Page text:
May 21, 2007
Fear of Eating, by Paul Krugman,
Commentary, NY Times
Yesterday I did something risky: I ate a salad.
These are anxious days at the lunch table. For all you know, there
may be E. coli on your spinach, salmonella in your peanut butter and
melamine in your pet¹s food and, because it was in the feed, in your
Who¹s responsible...? Some blame globalization; some blame
food-producing corporations; some blame the Bush administration. But I
blame Milton Friedman.
Now, those who blame globalization do have a point. ...[S]ince the
Food and Drug Administration has limited funds..., it can inspect only a
small percentage of imports. This leaves American consumers effectively
dependent on the quality of foreign food-safety enforcement. And that¹s
not a healthy place to be... [L]ast month the [FDA] detained shipments
from China that included dried apples treated with carcinogenic
chemicals and seafood ³coated with putrefying bacteria.² You can be sure
that a lot of similarly unsafe and disgusting food ends up in American
Those who blame corporations also have a point. In 2005, the F.D.A.
suspected that peanut butter produced by ConAgra ... might be
contaminated with salmonella. According to The New York Times, ³when
agency inspectors went to the plant..., the company acknowledged it had
destroyed some product but...²... refused to let the inspectors examine
its records without a written authorization.
According to the company, the agency never followed through. This
brings us to our third villain, the Bush administration.
Without question, America¹s food safety system has degenerated...
[S]ince 2001 the F.D.A. has introduced no significant new food safety
This isn¹t simply a matter of caving in to industry pressure... The
... United Fresh Produce Association says that ... without strong
mandatory federal regulations..., scrupulous growers and processors risk
being undercut by competitors more willing to cut corners on food
Why would the administration refuse to regulate an industry that
actually wants to be regulated? Officials ... are also influenced by an
ideology that says business should never be regulated, no matter what.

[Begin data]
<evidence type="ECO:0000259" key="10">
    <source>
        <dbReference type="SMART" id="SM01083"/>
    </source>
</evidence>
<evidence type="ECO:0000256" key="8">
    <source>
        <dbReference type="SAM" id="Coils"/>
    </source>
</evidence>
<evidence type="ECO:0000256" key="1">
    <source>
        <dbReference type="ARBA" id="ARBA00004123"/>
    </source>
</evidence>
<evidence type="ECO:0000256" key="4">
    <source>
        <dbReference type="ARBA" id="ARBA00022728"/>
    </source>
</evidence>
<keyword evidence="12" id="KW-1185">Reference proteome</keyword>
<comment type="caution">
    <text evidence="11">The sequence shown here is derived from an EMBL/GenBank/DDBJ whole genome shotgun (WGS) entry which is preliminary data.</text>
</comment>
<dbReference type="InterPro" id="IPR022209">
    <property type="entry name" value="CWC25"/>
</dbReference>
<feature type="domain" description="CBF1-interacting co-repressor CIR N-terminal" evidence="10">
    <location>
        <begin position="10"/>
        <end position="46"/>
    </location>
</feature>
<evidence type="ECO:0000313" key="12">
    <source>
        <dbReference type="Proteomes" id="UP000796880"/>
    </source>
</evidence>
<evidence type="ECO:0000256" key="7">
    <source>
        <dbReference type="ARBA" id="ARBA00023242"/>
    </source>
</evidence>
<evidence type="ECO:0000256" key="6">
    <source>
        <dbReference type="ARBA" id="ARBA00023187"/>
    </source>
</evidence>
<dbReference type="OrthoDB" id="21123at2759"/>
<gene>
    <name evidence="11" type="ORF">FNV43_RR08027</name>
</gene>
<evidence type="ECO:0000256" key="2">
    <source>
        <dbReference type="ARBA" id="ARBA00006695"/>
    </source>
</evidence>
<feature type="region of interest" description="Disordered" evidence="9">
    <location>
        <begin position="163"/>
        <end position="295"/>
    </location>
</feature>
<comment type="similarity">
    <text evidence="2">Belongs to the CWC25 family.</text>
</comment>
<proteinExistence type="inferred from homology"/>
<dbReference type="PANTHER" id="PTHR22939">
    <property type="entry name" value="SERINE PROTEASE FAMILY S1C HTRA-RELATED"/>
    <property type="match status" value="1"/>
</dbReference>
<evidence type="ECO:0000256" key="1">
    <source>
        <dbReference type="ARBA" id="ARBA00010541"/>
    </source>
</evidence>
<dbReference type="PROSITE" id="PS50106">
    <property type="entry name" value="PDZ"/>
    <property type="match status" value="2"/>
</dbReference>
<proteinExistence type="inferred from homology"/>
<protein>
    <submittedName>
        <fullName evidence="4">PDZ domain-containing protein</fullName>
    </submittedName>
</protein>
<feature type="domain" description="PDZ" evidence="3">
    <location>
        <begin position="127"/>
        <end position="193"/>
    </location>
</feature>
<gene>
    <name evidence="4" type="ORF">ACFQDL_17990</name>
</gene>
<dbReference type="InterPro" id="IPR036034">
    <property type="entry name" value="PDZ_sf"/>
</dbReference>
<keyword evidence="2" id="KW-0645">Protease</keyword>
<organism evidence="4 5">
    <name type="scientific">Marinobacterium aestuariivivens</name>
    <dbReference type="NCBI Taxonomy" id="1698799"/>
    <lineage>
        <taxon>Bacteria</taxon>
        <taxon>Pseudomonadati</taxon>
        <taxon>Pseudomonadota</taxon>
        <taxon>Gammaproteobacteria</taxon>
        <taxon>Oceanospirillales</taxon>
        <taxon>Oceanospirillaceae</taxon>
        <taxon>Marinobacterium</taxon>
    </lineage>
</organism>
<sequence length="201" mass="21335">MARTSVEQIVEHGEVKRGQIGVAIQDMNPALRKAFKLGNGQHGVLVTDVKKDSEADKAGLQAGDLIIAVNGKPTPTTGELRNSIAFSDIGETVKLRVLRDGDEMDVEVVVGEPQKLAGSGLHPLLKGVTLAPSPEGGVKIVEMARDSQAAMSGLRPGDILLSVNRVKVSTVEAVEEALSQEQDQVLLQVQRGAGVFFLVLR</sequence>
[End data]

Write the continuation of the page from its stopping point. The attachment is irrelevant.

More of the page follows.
The economic case for having the government enforce rules on food
safety seems overwhelming. Consumers have no way of knowing whether the
food they eat is contaminated, and in this case what you don¹t know can
hurt or even kill you. But there are some people who refuse to accept
that case, because it¹s ideologically inconvenient.
That¹s why I blame ... Milton Friedman, who called for the abolition
of both the food and the drug sides of the F.D.A. What would protect the
public from dangerous or ineffective drugs? ³It¹s in the self-interest
of pharmaceutical companies not to have these bad things,² he
insisted... He would presumably have applied the same logic to food
safety (as he did to airline safety): regardless of circumstances, you
can always trust the private sector to police itself.
O.K., I¹m not saying that Mr. Friedman directly caused tainted
spinach and poisonous peanut butter. But he did help to make our food
less safe, by legitimizing what the historian Rick Perlstein calls ³E.
coli conservatives²: ideologues who won¹t accept even the most
compelling case for government regulation.
Earlier this month the administration named, you guessed it, a ³food
safety czar.² But the food safety crisis isn¹t caused by the arrangement
of the boxes on the organization chart. It¹s caused by the dominance
within our government of a literally sickening ideology.
Coloribus gustibus non disputatum (mostly)